Labour shortages could force fruit production to move abroad as a result of the vote to leave the European Union, MSPs have been told.
Holyrood’s Economy Committee heard Scottish fruit producers could have to scale back or move overseas as a result of any inability to recruit from EU countries post-Brexit.
James Porter, from Angus Soft Fruits which accounts for 60% of Scottish soft fruit production, told the committee it employed around 4,000 seasonal workers from EU countries such as Bulgaria, Romania, Poland and the Baltic states.
He said the industry is completely reliant on seasonal labour with just 2-3% of staff employed locally, and while there is no problem in recruiting in Scotland in the short-term, colleagues south of the border are facing “serious problems” recruiting for next year and workers are “very worried” about the future.
Asked about the impact of not being able to recruit from the EU, he said: “You could either scale right back and try and match your production to the labour that was available or you could move it abroad, and there’s already a lot of talk down south about doing that because although at the moment the UK is pretty much self-sufficient in fruit from May to September and supermarkets prefer UK-produced fruit over bringing it in from abroad, if you can’t source the labour you have no choice.
“If we couldn’t source it here we would look at moving it abroad somewhere.”
Mr Porter told MSPs there are several reasons why the industry cannot source enough labour locally, including the seasonal nature of the work, the unsociable hours, and the fact workers often have to live on the farm.
He cited one occasion where the company had gone to the local job centre to recruit 20 workers to help with storm damage.
“Two weeks later we didn’t have 20,” he said. “To be fair to them it’s pretty tough work, it’s not for everyone, but we have tried and... if someone comes and asks for work locally I’ll certainly give them a go.”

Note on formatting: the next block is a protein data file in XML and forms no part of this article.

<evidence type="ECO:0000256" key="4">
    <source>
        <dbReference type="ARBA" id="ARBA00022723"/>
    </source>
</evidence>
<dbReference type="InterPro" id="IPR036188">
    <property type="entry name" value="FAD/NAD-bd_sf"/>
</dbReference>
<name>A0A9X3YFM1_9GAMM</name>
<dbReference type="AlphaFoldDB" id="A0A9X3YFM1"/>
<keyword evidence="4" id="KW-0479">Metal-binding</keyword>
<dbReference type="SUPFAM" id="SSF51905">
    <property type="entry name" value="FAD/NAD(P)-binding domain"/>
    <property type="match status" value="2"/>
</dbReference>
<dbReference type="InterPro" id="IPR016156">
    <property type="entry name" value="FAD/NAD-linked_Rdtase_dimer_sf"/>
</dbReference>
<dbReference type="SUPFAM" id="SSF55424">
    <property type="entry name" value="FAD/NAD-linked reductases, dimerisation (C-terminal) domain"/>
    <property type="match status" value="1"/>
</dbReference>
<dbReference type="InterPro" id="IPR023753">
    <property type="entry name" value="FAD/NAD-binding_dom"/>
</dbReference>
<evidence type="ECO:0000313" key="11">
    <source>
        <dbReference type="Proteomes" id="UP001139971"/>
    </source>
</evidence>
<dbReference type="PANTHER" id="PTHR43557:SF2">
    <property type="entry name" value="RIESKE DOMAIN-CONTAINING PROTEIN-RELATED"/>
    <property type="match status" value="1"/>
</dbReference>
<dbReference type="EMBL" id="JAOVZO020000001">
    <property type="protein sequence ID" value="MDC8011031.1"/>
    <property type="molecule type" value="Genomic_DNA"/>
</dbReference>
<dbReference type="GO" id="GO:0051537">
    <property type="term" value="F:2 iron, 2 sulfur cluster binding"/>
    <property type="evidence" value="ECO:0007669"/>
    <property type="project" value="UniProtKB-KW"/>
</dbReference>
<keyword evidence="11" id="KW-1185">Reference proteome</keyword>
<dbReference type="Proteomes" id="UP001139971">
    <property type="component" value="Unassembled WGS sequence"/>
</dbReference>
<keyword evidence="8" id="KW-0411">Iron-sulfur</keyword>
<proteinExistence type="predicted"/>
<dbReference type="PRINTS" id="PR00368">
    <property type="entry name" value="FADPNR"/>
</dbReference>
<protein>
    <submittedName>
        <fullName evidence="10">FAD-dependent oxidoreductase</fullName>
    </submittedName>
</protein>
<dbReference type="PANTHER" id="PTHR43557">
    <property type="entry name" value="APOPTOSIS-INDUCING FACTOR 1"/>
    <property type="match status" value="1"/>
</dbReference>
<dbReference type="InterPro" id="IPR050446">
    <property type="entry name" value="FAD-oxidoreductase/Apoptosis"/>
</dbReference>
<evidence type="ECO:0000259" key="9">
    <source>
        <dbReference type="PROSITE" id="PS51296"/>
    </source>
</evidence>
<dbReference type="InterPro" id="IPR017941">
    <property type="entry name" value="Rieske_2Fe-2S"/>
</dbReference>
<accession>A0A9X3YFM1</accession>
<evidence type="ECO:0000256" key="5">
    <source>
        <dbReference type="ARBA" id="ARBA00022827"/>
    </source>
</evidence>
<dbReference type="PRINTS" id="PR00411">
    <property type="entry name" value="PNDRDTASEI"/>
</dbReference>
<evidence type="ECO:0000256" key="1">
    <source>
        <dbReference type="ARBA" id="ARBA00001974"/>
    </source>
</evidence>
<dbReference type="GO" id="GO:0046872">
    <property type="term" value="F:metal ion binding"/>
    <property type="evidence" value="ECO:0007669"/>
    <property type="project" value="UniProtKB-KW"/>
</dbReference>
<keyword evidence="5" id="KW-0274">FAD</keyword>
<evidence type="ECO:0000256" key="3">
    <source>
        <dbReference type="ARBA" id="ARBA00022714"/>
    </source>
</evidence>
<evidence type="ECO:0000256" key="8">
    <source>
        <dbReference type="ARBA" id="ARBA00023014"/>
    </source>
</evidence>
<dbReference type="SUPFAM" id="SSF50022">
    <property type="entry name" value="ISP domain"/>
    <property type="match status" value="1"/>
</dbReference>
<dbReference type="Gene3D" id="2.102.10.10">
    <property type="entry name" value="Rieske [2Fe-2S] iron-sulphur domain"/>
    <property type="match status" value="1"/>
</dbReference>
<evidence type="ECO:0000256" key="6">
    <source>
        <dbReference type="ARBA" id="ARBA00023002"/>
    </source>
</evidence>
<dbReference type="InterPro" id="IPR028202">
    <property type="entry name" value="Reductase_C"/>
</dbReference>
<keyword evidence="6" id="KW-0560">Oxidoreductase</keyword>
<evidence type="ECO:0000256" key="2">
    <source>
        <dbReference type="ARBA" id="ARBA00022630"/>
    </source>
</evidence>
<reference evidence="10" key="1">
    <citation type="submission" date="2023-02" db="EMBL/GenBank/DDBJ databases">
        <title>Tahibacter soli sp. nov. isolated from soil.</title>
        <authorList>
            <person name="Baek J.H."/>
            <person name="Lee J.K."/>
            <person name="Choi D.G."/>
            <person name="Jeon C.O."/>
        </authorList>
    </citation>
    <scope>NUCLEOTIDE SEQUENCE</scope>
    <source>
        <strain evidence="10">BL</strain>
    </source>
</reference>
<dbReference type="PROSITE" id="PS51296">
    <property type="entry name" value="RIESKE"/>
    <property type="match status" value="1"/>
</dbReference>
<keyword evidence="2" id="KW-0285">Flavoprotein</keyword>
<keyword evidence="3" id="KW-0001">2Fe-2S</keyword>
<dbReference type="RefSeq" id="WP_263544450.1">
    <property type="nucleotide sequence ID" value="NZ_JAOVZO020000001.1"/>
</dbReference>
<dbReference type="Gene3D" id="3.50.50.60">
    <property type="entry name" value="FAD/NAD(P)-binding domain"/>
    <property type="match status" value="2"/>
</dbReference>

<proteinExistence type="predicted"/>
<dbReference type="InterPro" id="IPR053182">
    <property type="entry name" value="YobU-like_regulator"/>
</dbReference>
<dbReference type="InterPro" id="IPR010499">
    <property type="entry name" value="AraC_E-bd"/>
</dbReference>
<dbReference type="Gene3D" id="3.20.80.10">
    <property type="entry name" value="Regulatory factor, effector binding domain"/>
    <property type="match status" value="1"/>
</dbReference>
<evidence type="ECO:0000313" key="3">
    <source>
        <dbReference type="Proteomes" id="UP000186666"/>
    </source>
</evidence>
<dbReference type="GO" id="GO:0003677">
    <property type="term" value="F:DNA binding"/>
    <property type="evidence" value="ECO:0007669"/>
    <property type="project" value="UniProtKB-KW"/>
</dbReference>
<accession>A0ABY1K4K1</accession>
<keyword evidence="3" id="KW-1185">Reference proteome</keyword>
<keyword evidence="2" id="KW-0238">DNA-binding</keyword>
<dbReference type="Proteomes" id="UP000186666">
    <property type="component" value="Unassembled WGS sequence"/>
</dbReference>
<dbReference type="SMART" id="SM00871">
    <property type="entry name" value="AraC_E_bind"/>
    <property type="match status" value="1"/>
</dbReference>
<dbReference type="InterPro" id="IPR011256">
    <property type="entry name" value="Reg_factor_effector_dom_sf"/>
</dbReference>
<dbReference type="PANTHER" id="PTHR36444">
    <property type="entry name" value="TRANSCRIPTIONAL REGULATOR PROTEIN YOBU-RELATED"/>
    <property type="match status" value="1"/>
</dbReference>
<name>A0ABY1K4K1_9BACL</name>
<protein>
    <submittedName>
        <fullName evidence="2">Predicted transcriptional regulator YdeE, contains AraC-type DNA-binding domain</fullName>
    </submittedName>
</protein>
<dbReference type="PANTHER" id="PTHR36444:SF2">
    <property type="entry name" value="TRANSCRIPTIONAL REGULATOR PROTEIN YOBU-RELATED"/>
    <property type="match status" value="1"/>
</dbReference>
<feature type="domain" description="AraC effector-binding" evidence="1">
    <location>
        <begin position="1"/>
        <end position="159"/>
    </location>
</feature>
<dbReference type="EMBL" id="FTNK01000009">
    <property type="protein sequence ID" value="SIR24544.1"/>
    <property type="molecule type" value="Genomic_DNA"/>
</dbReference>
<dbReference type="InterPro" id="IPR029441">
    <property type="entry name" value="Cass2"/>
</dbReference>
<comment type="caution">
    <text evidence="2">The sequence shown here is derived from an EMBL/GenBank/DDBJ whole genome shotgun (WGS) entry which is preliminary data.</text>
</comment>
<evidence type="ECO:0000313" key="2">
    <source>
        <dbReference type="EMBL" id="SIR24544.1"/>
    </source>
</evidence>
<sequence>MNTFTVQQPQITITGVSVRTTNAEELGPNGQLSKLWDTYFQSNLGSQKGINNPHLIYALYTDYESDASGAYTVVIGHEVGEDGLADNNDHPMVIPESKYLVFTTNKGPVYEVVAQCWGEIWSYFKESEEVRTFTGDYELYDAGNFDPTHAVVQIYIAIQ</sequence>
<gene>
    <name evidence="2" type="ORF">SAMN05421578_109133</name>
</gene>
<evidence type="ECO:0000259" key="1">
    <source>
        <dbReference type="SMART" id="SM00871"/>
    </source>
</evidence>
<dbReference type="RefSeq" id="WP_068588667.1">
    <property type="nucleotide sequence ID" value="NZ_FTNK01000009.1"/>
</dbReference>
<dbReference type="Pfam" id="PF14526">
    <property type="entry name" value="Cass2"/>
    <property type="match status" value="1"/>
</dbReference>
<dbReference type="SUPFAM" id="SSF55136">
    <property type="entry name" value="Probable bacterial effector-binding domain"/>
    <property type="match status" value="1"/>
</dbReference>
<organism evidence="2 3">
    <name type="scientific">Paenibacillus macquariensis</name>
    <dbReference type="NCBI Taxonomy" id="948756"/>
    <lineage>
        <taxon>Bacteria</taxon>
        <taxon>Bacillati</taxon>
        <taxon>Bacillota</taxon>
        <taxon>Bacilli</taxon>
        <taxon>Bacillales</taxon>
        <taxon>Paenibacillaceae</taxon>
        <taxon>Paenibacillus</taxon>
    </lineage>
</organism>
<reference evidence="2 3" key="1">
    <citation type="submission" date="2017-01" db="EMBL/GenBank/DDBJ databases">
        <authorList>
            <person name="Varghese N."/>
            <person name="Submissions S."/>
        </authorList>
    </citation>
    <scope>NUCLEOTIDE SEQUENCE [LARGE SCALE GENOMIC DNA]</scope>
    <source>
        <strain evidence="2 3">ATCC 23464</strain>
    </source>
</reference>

MSPs also heard from Dr Donald Macaskill, chief executive of Scottish Care, which represents around 97,000 workers in social care.
He said EU nationals make up an estimated 12.5% to 25% of the care home workforce in Scotland.
Dr Macaskill said: “We are already hearing on an anecdotal basis that it is becoming increasingly difficult to recruit from Europe post the Brexit decision, and even though the technicalities and the niceties of the process of withdrawal have not been determined, individuals are already voting with their feet in Europe by presuming that a country which has voted in the UK terms not to remain in Europe does not want me as a nurse or me as a social carer. So the impact in general we are deeply concerned about.”
He added: “Lots is being done but even if we were to continue attracting the same number of people from Europe as we are at the moment able to do so, we are still going to be faced with a massive shortage.
“There is a particular challenge attracting nurses to work first of all in social care and secondly to work with our older citizens. That’s a wider societal issue which we need to explore.
“Regardless of Brexit, we need to do something to increase capacity in Scotland to support older citizens.”